FDU-Inkingi on the 60th anniversary of the independence of Rwanda

On this 60th anniversary of the independence of Rwanda, FDU Inkingi calls on Rwandans to fight to regain the republican and democratic ideals usurped by the RPF dictatorship.

Dear Friends of Rwanda,

July 1, 1962, is an unforgettable date for the Rwandan people. This date marks the country’s access to political independence, after living for decades under foreign rule and trusteeship, which followed the partition of Africa by European powers at the Berlin Conference from November 15, 1884, to February 26, 1885. The new countries that emerged from the partition were governed at the sole discretion of the foreign power without due consideration of well-being of the indigenous.

During the Berlin Conference, the territory of Ruanda-Urundi was attached to Zanzibar and Tanganyika to form German East Africa. After the Germans lost the First World War, the League of Nations (SDN), future United Nations Organization (UN), entrusted Rwanda and Burundi to Belgium in the form of a mandate and the UN later entrusted them under form of tutelage to Belgium under King Leopold. He had already inherited the wealthy Congo during this colonial division of Africa in Berlin. Rwanda was therefore under Belgian trusteeship and did not really benefit from the momentum of development that was taking place in the Belgian Congo which had a certain level of infrastructure including schools, universities, hospitals, etc. It should be noted that this development was taking place without consultation with local populations and was coupled with serious violations of human rights.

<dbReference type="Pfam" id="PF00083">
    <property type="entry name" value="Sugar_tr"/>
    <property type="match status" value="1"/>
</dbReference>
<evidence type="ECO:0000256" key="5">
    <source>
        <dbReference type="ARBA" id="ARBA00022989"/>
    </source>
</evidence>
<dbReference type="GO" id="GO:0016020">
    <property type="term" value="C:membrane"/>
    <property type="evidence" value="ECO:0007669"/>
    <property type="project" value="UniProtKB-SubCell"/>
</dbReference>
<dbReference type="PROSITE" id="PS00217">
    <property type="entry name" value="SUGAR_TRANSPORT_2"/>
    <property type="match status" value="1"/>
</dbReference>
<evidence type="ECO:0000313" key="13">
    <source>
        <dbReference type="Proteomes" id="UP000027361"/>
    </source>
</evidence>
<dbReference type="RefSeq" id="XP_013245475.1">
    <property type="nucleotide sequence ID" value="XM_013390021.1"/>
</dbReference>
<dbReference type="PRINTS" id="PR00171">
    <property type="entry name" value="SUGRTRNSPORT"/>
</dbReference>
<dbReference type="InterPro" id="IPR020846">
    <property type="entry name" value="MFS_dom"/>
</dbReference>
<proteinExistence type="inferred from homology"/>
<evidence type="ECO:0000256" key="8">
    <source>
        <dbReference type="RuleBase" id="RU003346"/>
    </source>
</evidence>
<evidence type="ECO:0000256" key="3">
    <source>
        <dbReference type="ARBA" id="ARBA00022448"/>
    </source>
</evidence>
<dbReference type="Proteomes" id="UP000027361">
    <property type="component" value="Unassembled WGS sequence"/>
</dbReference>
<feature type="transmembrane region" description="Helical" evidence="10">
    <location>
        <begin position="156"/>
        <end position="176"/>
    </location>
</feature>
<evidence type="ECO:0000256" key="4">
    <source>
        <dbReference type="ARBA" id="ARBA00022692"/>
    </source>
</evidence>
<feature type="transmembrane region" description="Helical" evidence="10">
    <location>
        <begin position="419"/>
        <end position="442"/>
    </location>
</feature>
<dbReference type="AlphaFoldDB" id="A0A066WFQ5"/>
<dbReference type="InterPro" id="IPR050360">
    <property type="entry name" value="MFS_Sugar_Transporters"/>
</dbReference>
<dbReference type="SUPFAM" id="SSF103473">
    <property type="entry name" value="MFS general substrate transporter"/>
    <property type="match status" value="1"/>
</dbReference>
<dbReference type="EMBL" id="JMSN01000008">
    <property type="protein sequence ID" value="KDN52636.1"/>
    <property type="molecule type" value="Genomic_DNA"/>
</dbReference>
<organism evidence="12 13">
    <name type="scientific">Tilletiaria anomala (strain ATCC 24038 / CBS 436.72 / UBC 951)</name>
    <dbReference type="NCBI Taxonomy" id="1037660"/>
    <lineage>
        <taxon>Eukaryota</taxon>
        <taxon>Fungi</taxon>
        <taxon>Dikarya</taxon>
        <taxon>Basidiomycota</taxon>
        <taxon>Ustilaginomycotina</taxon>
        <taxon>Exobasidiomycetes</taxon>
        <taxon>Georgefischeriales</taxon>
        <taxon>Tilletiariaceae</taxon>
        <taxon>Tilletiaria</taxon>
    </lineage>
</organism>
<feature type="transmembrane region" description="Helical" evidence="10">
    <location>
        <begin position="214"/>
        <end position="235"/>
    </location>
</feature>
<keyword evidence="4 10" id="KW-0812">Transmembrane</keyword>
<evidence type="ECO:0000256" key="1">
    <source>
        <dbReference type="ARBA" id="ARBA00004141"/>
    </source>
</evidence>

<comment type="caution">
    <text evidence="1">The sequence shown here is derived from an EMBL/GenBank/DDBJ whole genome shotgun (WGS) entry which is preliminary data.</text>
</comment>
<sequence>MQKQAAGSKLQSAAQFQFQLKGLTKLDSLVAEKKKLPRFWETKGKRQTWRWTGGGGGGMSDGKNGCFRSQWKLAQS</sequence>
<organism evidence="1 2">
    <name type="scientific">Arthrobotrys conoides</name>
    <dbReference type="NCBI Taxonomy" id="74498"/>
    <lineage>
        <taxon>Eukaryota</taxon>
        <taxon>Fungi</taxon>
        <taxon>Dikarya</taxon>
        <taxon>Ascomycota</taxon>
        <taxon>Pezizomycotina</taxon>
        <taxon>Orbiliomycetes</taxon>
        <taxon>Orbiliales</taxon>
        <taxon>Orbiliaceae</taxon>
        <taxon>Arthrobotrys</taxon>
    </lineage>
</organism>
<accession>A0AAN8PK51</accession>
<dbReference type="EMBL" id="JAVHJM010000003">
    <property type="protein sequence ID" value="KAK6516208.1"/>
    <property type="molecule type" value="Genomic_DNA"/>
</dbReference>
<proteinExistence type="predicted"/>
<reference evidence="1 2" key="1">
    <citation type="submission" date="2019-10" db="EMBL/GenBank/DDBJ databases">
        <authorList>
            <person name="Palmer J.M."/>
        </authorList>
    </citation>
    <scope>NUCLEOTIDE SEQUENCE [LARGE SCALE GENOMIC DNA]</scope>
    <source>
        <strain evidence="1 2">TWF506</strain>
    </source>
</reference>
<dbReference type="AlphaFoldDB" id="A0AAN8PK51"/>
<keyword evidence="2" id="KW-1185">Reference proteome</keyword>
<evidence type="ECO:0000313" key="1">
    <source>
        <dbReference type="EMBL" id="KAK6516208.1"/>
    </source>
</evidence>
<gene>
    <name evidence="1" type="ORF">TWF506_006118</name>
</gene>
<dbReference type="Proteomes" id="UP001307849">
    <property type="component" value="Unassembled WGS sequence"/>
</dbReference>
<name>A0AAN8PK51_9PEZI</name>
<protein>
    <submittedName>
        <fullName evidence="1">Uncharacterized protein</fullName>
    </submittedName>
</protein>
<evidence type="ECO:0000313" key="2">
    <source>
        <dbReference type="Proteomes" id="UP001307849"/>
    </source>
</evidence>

Instead of resolving the prevailing social political issues, Belgian colonization exacerbated ethnocentrism in Rwanda, socio-economic inequalities and political exclusion that were instituted by a feudal regime, which was ruthless and brutal towards the common people.

However, the Catholic Church, whose missionaries always accompanied the European colonizers, nevertheless opened schools, especially seminaries, which allowed some Rwandans outside of the feudal classes to study and be politically aware. In the 1950s, these young leaders, mostly Hutus, began to clearly raise the question of the social and political inequalities established by the feudal regime, supported by the colonial regime. The popular demand for independence throughout Africa in the 1960s coincided in Rwanda with increasing popular pressure for the abolition of the feudal regime dominated by the Nyiginya and Bega clans of the Tutsi ethnic group.

Independence was therefore preceded by the proclamation of the Republic, thus endorsing the abolition of the monarchy, the rejection of the Mwami (king) and the installation of a republican regime, on January 28, 1961, with a president as its head.

Despite the appeal filed by the monarchists, the republican regime was confirmed by the Referendum-Kamarampaka of September 25, 1961, supervised by the United Nations.